Discharged from the service in mid-1946, Eberle formed his own orchestra that fall. Rosemary Calvin became female vocalist in fall 1947, with trumpet player Johnny Bond singing specialty numbers. Bond left the band in February 1948 to form his own orchestra, with Calvin joining him. Joan Marshall replaced Calvin in Eberle’s band. The orchestra recorded on the Signature label in 1948 but found little success, and Eberle disbanded in early 1949, after which he continued with his solo career.

In 1951, Eberle recorded with former Miller bandmate Tex Beneke’s orchestra and in 1970 joined them for a national tour. He often reunited with his former Miller bandmates for reunion shows. Eberle formed a new orchestra in the mid-1950s and continued working with bands on and off until his death from a heart attack in 1979 at age 60.


  1. Bob changed the spelling of his last name to Eberly in 1939 due to an announcer who kept mispronouncing it. A third Eberle brother, Walter, briefly sang for Hal McIntyre in 1941. ↩︎

  2. No sources give dates on Eberle’s Dubonnet recordings, and extremely little information is available about the Dubonnet music publishing firm itself. They were active in the mid-1940s, and given Eberle’s timeline the recordings would have been made between November 1944, when the American Federation of Musician’s recording ban ended, and the time he entered the service in May 1945. ↩︎

  3. Despite the setback, Matthews continued with the band, which fell apart after only a few performances. ↩︎


  1. Simon, George T. The Big Bands. 4th ed. New York: Schirmer, 1981.
  2. Walker, Leo. The Wonderful Era of the Great Dance Bands. Garden City, New York: Doubleday, 1972.
  3. “Ray Eberle.” IMDb Accessed 28 May 2022.
  4. “Ray Eberle Is Married.” Down Beat 1 Aug. 1940: 11.
  5. “Campus Picks Top Chirps.” Billboard 2 May 1942: 19.
  6. “Ray Eberle Goes With Krupa.” Down Beat 15 Aug. 1942: 1.
  7. “Vaudeville Reviews: Orpheum, Los Angeles.” Billboard 16 Jan. 1943: 16.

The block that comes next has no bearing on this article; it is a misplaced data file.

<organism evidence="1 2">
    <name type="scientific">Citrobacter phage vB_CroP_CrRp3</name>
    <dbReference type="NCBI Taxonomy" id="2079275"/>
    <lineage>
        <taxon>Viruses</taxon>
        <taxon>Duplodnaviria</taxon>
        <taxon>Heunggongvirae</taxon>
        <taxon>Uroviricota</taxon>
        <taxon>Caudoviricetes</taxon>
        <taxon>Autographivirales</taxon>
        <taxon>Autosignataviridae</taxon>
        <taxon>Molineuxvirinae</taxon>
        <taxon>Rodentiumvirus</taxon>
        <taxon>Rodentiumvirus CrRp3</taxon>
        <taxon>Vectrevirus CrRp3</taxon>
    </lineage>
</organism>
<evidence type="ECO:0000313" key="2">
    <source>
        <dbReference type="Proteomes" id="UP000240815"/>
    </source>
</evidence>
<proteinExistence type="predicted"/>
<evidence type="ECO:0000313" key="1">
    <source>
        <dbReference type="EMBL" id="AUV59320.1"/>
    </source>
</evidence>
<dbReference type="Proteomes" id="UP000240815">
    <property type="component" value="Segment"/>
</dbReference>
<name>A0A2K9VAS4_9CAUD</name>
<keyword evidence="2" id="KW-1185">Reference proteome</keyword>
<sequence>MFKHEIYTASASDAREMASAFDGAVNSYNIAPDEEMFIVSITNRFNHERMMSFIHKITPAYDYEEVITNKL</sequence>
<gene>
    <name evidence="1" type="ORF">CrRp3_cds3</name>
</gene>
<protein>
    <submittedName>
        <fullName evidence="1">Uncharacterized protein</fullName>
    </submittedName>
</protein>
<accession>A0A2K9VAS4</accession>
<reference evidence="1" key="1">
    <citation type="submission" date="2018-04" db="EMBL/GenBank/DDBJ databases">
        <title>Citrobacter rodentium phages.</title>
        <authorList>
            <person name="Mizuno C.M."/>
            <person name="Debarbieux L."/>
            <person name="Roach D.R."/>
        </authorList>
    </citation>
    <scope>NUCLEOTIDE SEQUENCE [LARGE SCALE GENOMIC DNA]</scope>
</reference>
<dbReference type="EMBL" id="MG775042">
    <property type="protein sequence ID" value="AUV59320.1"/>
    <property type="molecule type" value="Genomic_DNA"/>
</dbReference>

8. “Orchestra Notes.” Billboard 23 Jan. 1943: 23.
  9. “What Happened to Jan And Ray Shouldn't of.” Down Beat 1 Feb. 1943: 6.
  10. Chasins, Gladys. “Picture Tie-Ups for Music Machine Operators.” Billboard 13 Feb. 1943: 65.
  11. “Ray Eberle to Start Career In the Films.” Down Beat 15 Feb. 1943: 20.
  12. “Los Angeles Band Briefs.” Down Beat 15 Apr. 1943: 6.
  13. “Ray Eberle Singing with Herb Miller.” Billboard 24 Apr. 1943: 23.
  14. “Students Select Singers.” Billboard 5 Jun. 1943: 20.
  15. “Army Rejects Two Vocalists.” Down Beat 1 Mar. 1945: 6.
  16. “Ray Eberle Joins Dave Matthews in New Band Set-Up.” Billboard 28 Apr. 1945: 18.
  17. “Matthews Band Set With WMA Deal.” Down Beat 1 May 1945: 3.
  18. “Los Angeles Band Briefs.” Down Beat 15 Jun. 1945: 6.
  19. “Eberle At La Conga.” Down Beat 1 Jul. 1946: 1.
  20. “Strictly Ad Lib.” Down Beat 4 Nov. 1946: 5.
  21. “Music as Written.” Billboard 25 Jun. 1947: 30.
  22. “Calvin Joins Eberle.” Down Beat 17 Dec. 1947: 5.
  23. “Trade Tattle.” Down Beat 10 Mar. 1948: 22.
  24. “Eberle Disbands.” Down Beat 10 Mar. 1948: 22.
  25. “Ray Eberle Cuts With Tex Beneke.” Down Beat 10 Aug. 1951: 1.
  26. “Roseland Owner Sees A Boom.” Down Beat 18 Apr. 1957: 11.
  27. Downs, Bobbi. “Many to Attend Ray Eberle Show This Week-End.” The St. Petersburg Evening Independent [St. Petersburg, Florida] 21 Aug. 1958: 4B.
  28. “Miller Era Recalled by Eberle Repertoire.” The St. Petersburg Evening Independent [St. Petersburg, Florida] 7 Jul. 1960: 6C.
  29. “Funeral Services Today in Georgia for Ray Eberle.” The New London Day [New London, Connecticut] 28 Aug. 1979: 29.